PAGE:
How do I become an adviser for studying abroad?

Published June 4, 2017: Globe and Mail: Nine to Five


I’m very interested in entering the field of study abroad as an adviser/program co-ordinator at a university, but have no direct advising experience (though plenty of other relevant experience). I am thinking that a valuable way to gain experience and know-how in the field would be by volunteering in a study-abroad office. Would it be presumptuous to send an e-mail to the most appropriate person with a compelling cover letter and résumé offering to volunteer a few hours a week? Or is it more appropriate to ask for an informational interview first?


Colleen Clarke

Corporate trainer and principal,, Toronto

You are certainly on the right track in making inroads into your new career. It isn’t about appropriateness whether you send an e-mail or set up a meeting first, but an advice call is more direct with less wasted time and back-and-forthing with e-mails.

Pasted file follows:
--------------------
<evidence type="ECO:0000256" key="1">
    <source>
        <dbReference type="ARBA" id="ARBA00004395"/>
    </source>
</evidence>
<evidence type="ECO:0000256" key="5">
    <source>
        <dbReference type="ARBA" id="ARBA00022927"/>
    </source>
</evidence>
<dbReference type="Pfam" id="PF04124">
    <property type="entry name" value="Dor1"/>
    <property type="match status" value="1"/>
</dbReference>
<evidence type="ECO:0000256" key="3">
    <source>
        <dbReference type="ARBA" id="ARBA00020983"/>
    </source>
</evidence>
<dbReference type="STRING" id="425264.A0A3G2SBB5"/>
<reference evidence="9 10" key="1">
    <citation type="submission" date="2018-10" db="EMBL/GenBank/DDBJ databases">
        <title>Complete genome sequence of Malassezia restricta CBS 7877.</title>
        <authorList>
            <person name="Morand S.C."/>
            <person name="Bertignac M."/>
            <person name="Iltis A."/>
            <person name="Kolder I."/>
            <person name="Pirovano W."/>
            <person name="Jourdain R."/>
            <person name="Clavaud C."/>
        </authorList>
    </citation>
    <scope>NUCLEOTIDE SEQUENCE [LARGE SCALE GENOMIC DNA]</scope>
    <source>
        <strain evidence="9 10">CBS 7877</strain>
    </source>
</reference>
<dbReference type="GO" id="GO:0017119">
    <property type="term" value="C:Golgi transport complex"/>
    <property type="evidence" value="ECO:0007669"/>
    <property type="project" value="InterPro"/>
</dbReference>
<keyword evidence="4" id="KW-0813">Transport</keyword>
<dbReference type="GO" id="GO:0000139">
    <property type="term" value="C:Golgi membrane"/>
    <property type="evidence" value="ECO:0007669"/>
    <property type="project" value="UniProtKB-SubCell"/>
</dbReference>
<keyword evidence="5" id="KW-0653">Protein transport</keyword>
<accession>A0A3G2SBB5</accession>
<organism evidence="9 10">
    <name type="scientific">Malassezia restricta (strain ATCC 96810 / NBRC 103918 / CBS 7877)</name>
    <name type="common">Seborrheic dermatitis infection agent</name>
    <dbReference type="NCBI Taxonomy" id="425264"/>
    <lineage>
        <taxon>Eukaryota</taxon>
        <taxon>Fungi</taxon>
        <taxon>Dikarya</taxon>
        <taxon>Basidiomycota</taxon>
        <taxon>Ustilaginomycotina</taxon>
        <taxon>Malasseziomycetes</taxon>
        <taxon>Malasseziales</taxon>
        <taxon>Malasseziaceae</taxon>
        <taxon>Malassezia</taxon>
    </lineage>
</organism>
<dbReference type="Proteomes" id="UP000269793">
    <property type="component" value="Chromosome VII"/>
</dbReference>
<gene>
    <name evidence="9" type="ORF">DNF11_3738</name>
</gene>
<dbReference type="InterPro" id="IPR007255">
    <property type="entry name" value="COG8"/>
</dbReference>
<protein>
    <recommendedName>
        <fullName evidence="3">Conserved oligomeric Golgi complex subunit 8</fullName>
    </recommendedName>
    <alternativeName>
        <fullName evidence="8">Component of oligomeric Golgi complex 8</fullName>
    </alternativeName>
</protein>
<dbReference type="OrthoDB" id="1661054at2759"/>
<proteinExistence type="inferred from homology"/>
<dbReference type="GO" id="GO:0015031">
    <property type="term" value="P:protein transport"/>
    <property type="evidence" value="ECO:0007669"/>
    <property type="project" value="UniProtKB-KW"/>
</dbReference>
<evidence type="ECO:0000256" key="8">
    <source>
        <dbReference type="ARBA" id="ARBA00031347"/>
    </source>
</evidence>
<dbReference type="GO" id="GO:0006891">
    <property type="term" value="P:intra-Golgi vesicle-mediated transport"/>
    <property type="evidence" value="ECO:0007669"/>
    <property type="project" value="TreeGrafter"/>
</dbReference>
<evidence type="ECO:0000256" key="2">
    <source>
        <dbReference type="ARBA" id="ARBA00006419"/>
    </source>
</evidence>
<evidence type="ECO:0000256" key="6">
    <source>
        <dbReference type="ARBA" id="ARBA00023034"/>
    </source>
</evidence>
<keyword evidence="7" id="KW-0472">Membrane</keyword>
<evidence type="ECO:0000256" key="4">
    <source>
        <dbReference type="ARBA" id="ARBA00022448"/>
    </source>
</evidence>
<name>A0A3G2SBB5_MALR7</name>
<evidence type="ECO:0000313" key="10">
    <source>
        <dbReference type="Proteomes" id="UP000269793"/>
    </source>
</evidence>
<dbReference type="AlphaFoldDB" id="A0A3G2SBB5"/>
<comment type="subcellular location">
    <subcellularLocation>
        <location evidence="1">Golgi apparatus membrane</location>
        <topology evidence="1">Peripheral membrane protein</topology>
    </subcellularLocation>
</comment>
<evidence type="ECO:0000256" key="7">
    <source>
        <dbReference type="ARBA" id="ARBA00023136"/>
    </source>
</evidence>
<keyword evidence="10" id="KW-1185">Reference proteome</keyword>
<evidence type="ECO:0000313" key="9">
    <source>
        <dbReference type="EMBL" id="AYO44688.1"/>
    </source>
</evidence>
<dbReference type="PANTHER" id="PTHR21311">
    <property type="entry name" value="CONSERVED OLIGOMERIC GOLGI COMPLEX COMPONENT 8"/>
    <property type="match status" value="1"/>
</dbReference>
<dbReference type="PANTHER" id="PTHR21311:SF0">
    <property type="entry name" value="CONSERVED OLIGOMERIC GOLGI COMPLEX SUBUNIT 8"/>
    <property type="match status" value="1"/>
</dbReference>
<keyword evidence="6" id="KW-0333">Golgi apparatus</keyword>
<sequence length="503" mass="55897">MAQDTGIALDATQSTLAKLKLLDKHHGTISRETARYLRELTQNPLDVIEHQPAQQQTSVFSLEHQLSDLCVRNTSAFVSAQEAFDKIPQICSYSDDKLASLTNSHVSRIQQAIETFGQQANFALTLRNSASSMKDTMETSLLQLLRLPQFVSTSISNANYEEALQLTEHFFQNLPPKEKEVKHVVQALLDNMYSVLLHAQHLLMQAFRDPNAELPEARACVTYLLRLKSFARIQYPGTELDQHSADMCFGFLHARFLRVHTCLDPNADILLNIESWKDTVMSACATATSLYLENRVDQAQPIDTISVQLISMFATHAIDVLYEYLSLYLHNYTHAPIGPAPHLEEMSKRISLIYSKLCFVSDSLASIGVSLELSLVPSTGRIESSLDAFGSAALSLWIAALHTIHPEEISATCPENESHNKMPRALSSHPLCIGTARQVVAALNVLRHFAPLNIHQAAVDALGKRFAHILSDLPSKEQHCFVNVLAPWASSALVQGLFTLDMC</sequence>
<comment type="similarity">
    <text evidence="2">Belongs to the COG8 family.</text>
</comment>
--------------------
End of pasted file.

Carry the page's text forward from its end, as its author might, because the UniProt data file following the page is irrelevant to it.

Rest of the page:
Approach a local university study-abroad department and ask for an advice call with the director explaining why you want to meet. You needn’t hide the fact you want to volunteer.

Nothing is more effective than a face-to-face meeting with a decision maker. With an advice call you will have a dialogue and can present ideas they may not have considered. You can dazzle and charm, show passion and explain the benefits of having you as a volunteer.

Be prepared to talk 30 per cent of the time, and listen 70 per cent. Have questions prepared so you only take 25 to 30 minutes of their time, and mention that timing in the phone call when you call to set the appointment.

Prepare a 90-second presentation about yourself with an example or two of your professional wonderment! Then ask, what would you suggest? Somewhere in the meeting talk about what you can do for them – the benefits they would derive in having you on board. Follow up with a thank-you card or letter.